PARIS ― Cities have the solutions to fight climate change.
So said Michael Bloomberg ― former mayor of New York City and current board president of the C40 Cities Climate Leadership Group, a network of the world’s megacities committed to addressing climate change ― while in Paris for the COP21 UN climate-change conference.
While national governments are negotiating the final treaty that will attempt to limit rising global temperatures to 2 degrees Celsius or lower, it is cities that more often than not absorb the biggest impacts of extreme weather and climate change.
Asked whether cities are more nimble than national governments when tackling climate change, Bloomberg noted that “the federal, national governments have a place in it, but whatever the federal governments decide, it is the cities that implement. And so you see more action from the cities.”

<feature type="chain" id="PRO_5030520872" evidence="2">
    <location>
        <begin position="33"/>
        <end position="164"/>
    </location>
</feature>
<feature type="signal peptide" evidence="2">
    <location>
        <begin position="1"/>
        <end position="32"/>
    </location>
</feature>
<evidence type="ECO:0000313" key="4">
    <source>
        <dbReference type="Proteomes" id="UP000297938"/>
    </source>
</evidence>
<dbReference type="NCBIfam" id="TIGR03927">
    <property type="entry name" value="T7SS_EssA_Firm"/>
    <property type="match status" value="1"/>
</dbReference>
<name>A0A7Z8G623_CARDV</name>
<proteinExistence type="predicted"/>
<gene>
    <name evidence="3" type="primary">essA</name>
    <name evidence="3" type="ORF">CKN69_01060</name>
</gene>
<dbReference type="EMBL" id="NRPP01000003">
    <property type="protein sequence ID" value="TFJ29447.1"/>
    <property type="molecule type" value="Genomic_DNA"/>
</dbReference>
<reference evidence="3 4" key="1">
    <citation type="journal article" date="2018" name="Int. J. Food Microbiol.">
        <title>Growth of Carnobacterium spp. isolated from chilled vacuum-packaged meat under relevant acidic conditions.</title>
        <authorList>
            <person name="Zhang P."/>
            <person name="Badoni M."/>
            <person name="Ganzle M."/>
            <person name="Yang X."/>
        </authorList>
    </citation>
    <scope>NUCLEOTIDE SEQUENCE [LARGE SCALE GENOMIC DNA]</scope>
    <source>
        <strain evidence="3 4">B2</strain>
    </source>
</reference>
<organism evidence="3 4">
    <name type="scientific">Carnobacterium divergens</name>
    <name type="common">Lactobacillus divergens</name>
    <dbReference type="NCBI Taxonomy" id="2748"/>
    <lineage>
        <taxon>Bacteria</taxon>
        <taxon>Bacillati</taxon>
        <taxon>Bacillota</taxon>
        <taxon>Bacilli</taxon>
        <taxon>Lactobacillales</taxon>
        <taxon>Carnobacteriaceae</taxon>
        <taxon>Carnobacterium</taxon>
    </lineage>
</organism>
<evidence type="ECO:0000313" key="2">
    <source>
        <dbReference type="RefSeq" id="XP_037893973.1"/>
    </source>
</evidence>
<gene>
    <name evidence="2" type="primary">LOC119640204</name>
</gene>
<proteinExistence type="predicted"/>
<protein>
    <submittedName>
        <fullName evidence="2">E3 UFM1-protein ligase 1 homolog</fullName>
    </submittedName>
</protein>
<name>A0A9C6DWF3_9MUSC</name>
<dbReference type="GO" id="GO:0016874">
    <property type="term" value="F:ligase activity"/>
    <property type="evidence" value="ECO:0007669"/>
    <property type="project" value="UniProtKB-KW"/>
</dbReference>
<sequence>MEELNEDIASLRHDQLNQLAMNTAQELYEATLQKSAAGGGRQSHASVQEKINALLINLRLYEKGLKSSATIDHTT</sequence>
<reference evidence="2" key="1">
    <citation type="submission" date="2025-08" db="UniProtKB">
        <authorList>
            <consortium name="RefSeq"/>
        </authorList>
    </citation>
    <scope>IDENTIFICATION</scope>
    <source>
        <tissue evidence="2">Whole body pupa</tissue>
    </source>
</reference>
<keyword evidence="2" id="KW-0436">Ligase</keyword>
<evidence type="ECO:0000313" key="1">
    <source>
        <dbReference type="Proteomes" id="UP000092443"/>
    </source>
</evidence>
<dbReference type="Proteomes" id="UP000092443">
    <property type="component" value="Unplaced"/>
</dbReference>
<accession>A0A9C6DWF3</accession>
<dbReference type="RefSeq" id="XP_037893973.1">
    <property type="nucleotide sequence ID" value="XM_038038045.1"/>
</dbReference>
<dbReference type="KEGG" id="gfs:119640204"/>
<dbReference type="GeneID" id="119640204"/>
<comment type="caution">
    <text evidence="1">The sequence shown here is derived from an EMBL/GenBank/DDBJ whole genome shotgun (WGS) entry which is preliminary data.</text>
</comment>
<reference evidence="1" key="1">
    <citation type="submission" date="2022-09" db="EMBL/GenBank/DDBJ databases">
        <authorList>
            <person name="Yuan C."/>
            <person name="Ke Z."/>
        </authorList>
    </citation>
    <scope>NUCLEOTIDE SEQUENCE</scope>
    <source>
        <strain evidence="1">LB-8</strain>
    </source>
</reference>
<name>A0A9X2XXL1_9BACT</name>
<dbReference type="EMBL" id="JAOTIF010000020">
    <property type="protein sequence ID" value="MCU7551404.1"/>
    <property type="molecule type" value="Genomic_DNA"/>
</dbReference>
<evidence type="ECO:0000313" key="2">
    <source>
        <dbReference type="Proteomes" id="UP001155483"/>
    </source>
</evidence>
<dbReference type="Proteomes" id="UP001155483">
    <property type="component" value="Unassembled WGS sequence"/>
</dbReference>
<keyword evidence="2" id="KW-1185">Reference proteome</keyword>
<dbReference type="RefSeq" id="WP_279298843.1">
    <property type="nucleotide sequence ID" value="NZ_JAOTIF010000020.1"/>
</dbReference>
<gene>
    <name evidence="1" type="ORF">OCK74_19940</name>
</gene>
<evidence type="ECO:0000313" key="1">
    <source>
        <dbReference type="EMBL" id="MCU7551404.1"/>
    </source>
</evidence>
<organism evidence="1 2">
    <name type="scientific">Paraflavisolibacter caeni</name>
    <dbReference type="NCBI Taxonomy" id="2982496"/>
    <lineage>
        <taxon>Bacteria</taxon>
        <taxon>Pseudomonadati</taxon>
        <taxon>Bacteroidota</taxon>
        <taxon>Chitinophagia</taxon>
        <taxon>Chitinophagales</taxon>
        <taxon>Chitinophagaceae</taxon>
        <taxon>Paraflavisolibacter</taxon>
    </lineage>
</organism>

He also noted that cities are “where climate change comes from. That’s where the people are, that’s where the problems are, that’s where the solutions [are].”
Bloomberg and Rio de Janeiro Mayor Eduardo Paes (also theC40 Chair) hosted a number of events at multiple venues throughout the Paris metropolitan area the first week of the conference. Those events included a C40 Cities Awards dinner, that celebrated innovations in cities globally, from Rotterdam to Cape Town to Stockholm (as well as in U.S. cities, such as Boston, New York and Washington, D.C.).
Watch the video above to see his answer in full more about how cities are on the front lines of climate change.
This piece is part of a series produced by The Huffington Post on the U.N.’s 21st Conference of the Parties (COP21) in Paris (Nov. 30-Dec. 11), aka the climate-change conference. The series is putting a spotlight on the mayors of C40 cities, a network of the world’s megacities committed to addressing climate change, and is part of HuffPost’s What’s Working editorial initiative. To view the entire series, visit here.